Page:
The rich are different … at least when it comes to getting a mortgage. When data firm CoreLogic examined 230 “super-jumbo” mortgages — between $10 million and $20 million — originated since 2013, they found that most were adjustable-rate mortgages, or ARMs.
By contrast, just a small portion of conventional loans taken since that time are adjustable. That’s smart, because although the rest of us could benefit from the lower initial rate on adjustable loans, we may not be prepared if the initial low-rate period adjusts up to a higher rate.
Indeed, it’s not just those “one-percenters” taking super-jumbo loans, but the merely wealthy who also favor jumbo mortgages, which are defined as over $484,350 in most of the U.S. For one thing, the bigger the mortgage, the more a borrower saves with a lower rate charge.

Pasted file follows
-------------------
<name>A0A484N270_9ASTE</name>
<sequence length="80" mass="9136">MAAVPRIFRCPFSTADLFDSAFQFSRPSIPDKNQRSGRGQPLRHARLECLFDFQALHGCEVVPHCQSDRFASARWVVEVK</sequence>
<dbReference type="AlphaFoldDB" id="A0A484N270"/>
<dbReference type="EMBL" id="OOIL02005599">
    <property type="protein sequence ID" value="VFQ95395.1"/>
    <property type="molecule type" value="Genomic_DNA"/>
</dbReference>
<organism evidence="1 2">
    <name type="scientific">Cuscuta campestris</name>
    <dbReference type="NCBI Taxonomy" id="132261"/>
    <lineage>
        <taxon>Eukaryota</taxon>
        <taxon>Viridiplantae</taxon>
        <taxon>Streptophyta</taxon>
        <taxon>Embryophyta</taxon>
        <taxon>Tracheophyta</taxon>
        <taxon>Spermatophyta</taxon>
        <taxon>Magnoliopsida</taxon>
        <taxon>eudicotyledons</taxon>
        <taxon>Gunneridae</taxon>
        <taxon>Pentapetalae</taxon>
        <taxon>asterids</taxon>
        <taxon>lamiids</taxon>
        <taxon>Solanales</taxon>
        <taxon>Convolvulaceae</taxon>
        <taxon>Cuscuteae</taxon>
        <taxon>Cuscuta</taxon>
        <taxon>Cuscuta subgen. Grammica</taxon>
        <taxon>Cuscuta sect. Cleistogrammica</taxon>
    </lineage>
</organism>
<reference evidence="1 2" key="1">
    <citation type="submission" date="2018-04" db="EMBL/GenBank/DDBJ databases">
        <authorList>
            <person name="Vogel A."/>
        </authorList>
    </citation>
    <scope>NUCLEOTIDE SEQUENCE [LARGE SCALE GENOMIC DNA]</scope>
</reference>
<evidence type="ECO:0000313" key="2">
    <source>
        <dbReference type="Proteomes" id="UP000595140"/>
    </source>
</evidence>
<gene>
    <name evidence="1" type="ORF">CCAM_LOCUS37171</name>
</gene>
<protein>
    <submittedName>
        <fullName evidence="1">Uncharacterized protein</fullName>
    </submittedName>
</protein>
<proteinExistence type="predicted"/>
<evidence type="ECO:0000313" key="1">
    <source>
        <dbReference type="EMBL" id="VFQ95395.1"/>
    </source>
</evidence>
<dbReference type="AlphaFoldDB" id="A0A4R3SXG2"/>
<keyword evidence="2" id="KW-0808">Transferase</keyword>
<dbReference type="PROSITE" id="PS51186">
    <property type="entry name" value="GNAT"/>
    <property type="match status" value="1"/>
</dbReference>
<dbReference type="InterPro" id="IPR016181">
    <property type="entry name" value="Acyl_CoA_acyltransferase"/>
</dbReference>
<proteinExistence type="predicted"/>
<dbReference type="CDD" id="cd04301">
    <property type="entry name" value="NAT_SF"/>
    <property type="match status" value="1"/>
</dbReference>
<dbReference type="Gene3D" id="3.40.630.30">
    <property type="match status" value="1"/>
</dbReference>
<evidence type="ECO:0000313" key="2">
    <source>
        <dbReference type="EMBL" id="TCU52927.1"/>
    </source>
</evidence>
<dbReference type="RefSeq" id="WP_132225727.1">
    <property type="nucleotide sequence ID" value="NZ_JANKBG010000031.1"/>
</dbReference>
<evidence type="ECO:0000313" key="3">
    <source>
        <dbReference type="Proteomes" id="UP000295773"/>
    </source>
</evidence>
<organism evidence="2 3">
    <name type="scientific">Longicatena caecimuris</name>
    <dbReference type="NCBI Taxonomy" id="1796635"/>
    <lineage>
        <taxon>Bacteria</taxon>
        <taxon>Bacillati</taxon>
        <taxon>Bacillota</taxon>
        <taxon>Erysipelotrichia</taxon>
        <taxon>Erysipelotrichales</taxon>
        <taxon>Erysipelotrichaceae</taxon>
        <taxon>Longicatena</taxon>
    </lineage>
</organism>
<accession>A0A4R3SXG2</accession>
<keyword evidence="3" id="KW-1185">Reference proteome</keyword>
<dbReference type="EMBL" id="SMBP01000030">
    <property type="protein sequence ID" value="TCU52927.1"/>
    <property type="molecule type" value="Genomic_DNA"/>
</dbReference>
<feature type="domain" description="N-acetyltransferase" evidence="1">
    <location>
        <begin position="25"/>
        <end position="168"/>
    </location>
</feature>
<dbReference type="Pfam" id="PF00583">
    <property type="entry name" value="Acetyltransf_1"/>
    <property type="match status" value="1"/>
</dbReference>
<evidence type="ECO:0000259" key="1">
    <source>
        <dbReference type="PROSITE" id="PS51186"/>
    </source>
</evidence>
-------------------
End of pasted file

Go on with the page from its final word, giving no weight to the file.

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So why shouldn’t a conventional borrower seeking, say, a $200,000 loan take an ARM, which early in 2019 might be offered at about 4.06 percent for the first seven years, rather than 4.45 percent for a fixed rate throughout the 30-year mortgage term?
Well, some middle-income borrowers can consider an ARM, but they should “anticipate their income to remain stable, or plan on moving (before the rate adjusts),” Terri Munro, partner with BT Wealth Management, LLC, advises.
Also, if you have the savings, make extra payments periodically to whittle down the loan balance so that if the rate later jumps up, the interest charge is figured on a lower balance, adds Elijah Kovar, co-founder of Great Waters Financial.
Since fixed-rate loans have been historically low for several years, bottoming to slightly more than 3 percent in 2012, and averaging in the 4 percent range since, most borrowers find it’s not worth the risk to take an ARM.